||The examples and perspective in this article deal primarily with Western culture and do not represent a worldwide view of the subject. (February 2017) (Learn how and when to remove this template message)|
In art, the equivalent is the inserted self-portrait, where the artist includes a self-portrait in a painting of a narrative subject. This has been a common artistic device since at least the European Renaissance.
This literary device should not be confused with a first-person narrator, an author surrogate, or a character somewhat based on the author, whether the author included it intentionally or not. Many characters have been described as unintentional self-insertions, implying that their author is unconsciously using them as an author surrogate.
- The Razor's Edge by Somerset Maugham.
- Slaughterhouse-Five by Kurt Vonnegut
- The French Lieutenant's Woman by John Fowles
- Stan Lee in different Marvel comic books and movies.
- Clive Cussler author of Dirk Pitt novels, has inserted himself as a deus ex machina character in several of his books.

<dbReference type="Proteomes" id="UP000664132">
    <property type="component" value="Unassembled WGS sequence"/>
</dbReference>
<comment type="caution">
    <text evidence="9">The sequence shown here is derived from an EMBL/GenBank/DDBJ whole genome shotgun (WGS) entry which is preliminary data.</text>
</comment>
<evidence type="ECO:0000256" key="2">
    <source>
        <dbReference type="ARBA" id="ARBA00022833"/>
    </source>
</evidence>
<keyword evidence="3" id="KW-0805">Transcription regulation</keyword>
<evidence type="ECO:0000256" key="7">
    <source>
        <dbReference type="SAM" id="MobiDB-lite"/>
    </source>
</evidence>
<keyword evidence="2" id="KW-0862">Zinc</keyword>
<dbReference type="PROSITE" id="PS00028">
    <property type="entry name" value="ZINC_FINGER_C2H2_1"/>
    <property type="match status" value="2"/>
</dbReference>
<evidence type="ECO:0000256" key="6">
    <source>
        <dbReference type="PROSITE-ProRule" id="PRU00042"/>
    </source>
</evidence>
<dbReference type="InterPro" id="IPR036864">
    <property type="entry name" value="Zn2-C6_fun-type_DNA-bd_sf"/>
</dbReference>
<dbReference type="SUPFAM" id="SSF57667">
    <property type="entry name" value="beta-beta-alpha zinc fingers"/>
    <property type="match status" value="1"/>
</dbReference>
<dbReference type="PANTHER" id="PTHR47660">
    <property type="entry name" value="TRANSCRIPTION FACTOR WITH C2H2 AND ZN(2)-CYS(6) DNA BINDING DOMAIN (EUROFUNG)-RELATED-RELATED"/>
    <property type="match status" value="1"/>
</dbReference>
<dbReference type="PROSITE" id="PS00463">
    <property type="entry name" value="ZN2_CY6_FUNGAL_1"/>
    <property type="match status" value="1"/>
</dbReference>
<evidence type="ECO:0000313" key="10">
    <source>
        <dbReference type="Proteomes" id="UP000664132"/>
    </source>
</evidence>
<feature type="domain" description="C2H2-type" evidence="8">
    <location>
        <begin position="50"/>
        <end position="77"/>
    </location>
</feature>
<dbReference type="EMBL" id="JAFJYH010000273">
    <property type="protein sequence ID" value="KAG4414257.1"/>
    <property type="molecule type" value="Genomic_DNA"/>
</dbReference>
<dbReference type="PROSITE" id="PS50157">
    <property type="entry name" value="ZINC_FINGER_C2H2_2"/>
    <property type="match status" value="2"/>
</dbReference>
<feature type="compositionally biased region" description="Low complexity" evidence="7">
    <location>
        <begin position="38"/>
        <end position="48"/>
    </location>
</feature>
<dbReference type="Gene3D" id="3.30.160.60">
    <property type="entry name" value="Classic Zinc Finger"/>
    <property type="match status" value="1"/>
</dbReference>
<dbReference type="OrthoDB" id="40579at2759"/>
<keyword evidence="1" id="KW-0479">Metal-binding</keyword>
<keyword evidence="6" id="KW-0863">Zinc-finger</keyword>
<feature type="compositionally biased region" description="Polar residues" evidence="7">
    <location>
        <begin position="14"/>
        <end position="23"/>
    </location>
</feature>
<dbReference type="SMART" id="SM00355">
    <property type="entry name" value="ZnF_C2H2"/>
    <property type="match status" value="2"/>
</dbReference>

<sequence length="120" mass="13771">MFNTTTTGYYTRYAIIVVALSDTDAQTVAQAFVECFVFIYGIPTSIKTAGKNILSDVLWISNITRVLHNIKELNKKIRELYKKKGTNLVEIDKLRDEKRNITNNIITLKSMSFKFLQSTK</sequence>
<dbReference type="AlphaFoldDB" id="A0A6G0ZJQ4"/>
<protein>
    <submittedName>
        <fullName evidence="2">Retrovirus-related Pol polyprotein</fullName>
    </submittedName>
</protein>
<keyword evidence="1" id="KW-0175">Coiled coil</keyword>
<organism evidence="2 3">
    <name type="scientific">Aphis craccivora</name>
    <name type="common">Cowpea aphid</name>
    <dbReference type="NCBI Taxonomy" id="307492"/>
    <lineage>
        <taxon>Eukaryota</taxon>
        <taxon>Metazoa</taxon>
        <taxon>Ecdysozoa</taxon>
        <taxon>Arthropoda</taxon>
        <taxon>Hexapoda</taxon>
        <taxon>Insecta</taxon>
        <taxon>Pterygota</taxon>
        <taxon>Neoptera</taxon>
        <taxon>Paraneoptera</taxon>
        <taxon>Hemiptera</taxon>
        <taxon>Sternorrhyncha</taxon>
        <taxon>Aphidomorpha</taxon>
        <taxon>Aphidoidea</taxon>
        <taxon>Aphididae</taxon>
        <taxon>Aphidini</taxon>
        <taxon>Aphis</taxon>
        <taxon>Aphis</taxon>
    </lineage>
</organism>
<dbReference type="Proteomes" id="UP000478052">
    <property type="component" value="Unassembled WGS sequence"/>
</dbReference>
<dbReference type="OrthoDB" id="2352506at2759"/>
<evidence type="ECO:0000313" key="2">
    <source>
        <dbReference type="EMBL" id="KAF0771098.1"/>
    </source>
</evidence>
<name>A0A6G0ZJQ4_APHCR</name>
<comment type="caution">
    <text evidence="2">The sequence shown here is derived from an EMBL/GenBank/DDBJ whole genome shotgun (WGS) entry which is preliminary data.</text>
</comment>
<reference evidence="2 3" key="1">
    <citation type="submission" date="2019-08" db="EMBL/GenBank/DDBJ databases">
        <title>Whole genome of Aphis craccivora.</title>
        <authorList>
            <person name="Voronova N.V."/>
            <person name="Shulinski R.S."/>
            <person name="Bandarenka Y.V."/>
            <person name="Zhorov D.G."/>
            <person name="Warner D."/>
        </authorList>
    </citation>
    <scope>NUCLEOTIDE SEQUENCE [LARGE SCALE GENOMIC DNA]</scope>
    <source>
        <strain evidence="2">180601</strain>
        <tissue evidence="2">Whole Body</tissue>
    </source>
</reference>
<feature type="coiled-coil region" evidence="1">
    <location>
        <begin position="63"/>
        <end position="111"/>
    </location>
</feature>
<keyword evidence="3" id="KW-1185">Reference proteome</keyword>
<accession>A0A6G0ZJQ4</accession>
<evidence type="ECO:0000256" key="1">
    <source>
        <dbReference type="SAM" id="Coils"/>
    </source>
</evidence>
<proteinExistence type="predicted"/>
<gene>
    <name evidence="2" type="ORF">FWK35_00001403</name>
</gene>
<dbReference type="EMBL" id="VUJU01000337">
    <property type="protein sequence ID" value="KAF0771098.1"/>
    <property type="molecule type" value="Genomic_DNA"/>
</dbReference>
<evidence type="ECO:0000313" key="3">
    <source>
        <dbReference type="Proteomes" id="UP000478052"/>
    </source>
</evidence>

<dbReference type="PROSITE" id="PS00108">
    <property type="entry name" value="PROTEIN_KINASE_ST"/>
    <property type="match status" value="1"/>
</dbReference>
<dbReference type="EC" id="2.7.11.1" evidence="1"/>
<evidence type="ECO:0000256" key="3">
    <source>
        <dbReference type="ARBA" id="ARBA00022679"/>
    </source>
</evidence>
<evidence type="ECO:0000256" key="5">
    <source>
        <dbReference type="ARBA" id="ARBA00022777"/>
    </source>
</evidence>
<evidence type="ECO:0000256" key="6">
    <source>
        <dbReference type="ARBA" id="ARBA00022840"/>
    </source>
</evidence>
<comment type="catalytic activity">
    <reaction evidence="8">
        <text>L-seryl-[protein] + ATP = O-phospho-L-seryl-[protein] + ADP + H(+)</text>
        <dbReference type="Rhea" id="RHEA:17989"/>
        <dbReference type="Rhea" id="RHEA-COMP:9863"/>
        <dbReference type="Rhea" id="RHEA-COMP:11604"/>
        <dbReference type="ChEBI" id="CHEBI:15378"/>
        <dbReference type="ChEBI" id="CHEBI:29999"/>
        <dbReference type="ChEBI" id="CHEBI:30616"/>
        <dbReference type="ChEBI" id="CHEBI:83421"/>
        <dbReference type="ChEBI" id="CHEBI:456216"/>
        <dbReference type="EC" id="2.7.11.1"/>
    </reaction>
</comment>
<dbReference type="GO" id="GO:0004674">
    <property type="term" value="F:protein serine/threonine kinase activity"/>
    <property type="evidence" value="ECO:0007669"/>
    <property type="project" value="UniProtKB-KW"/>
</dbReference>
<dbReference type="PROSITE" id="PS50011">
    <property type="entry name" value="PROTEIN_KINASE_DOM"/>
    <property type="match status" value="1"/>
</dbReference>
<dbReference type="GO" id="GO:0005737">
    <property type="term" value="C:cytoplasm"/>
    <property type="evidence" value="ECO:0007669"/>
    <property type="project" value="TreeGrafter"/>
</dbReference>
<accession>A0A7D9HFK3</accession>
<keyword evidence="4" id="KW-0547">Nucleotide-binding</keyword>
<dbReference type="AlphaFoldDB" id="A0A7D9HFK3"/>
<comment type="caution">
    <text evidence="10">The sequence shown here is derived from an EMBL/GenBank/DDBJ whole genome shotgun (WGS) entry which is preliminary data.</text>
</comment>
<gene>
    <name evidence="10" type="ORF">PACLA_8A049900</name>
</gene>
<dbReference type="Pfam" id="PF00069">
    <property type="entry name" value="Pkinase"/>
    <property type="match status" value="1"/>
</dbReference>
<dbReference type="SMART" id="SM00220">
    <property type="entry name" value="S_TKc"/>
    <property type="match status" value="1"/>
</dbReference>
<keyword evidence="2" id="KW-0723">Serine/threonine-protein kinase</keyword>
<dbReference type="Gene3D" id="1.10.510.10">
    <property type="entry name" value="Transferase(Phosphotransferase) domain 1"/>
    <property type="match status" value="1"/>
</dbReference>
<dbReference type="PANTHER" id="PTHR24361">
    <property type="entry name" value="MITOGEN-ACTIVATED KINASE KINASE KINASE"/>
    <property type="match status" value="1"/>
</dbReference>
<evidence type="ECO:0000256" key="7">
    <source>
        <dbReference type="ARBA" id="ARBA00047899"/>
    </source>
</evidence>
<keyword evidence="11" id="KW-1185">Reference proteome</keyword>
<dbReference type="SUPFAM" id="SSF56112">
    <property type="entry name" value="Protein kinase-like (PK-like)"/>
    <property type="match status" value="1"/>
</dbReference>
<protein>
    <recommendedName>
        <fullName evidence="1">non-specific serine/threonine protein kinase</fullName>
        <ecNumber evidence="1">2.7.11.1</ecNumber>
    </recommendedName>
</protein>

- Gargantua and Pantagruel by François Rabelais, in the chapter "How Pantagruel with his tongue covered a whole army, and what the author saw in his mouth."
- Milton: A Poem in Two Books by William Blake.
- The Divine Comedy by Dante Alighieri.
- The title character of the Rush Revere series by Rush Limbaugh.
- I am the Messenger by Markus Zusak
- Homestuck by Andrew Hussie
- JPod by Douglas Coupland
- Goetz, Sharon K. (2010-04-01). Terminus: Collected Papers on Harry Potter, 7-11 August 2008. Lulu.com. pp. 516–. ISBN 9780982680704. Retrieved 22 September 2014.
- Mason, Fran (2009). The A to Z of Postmodernist Literature and Theater. Rowman & Littlefield. pp. 338–. ISBN 9780810868557. Retrieved 22 September 2014.
- The Encyclopædia Britannica. Encyclopædia Britannica. 2014. Retrieved 17 November 2014.